Libya facing drinking water shortage after armed group’s sabotage threats

A large part of Libya has been without drinking water since Saturday, August 14. An armed group broke into the country’s main water supply center demanding the release of Abdallah al-Senoussi, Muammar Gaddafi’s brother-in-law and a senior official in the former regime.

The committee managing the network control center of the great artificial river – Gaddafi’s flagship project created 30 years ago to supply 70 per cent of Libya’s cities with drinking water pumped from groundwater – has cut off the water. The committee said armed men have threatened to destroy the station’s infrastructure.

After 72 hours, the committee decided to cut off the water for fear of “sabotage” and to “guarantee the safety of its employees.” The committee called on the authorities to take responsibility. Since Saturday, there has been no official reaction. Mediation is reportedly underway.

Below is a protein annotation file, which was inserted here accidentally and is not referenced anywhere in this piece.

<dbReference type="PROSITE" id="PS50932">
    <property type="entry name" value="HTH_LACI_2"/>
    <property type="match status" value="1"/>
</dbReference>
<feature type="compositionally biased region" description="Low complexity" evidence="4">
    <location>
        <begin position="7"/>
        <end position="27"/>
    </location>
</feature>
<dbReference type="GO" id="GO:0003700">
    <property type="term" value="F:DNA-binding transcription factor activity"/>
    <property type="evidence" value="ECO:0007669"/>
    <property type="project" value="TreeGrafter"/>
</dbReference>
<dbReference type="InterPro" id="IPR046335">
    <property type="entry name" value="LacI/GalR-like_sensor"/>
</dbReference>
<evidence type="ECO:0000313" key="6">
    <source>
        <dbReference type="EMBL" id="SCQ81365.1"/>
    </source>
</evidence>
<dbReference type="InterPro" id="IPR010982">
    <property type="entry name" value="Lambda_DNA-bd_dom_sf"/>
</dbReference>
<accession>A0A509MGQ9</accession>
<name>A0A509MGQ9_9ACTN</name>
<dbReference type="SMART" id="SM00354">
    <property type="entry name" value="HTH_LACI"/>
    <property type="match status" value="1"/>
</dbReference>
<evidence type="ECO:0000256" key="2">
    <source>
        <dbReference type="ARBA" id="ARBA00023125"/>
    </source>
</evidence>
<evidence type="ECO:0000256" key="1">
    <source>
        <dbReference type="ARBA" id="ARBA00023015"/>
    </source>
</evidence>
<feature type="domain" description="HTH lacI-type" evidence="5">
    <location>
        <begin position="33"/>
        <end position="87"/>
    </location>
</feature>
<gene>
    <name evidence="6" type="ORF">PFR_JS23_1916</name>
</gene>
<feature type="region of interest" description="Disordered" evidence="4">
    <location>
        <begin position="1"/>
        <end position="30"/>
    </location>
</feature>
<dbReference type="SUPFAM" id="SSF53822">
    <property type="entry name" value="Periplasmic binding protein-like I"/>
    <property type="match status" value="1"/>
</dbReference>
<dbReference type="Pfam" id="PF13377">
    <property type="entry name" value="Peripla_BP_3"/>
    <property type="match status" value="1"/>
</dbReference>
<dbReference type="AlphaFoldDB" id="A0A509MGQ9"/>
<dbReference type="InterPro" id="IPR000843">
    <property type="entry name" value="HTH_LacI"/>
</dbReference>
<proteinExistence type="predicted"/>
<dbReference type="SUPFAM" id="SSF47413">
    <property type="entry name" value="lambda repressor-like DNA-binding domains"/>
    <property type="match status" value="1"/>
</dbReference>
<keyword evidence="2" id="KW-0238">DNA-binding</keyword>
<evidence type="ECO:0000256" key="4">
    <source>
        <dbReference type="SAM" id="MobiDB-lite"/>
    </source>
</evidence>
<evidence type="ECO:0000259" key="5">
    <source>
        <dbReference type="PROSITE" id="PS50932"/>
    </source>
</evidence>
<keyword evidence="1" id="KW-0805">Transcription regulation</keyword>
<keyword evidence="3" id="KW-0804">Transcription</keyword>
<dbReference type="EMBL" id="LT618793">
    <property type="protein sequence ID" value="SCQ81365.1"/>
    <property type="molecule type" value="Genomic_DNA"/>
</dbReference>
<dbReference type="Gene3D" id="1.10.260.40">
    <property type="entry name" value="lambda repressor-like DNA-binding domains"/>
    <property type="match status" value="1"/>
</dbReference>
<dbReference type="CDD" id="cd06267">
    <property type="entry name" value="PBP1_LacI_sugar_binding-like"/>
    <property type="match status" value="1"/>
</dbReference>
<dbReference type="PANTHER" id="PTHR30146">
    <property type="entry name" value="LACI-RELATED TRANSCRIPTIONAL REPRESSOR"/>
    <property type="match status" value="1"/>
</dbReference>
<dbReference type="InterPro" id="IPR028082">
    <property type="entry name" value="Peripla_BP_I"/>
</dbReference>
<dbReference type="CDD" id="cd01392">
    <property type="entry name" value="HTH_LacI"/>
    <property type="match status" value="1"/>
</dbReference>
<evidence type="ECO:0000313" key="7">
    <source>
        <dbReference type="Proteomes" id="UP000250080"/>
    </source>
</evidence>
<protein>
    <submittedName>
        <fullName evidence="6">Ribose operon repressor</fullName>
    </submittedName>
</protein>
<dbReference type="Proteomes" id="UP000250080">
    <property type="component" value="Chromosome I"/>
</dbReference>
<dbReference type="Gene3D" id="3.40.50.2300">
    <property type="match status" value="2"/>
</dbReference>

Last Thursday, armed men forced their way into the place, threatening to blow it up if they did not get their way. They demanded the release of Abdallah al-Senoussi, a former key figure in the deposed regime. He has been in prison in Tripoli since 2012, when he was extradited from Mauritania, where he had taken refuge after the fall of the regime. The authorities sentenced him to death in 2015, in a trial denounced by the UN.

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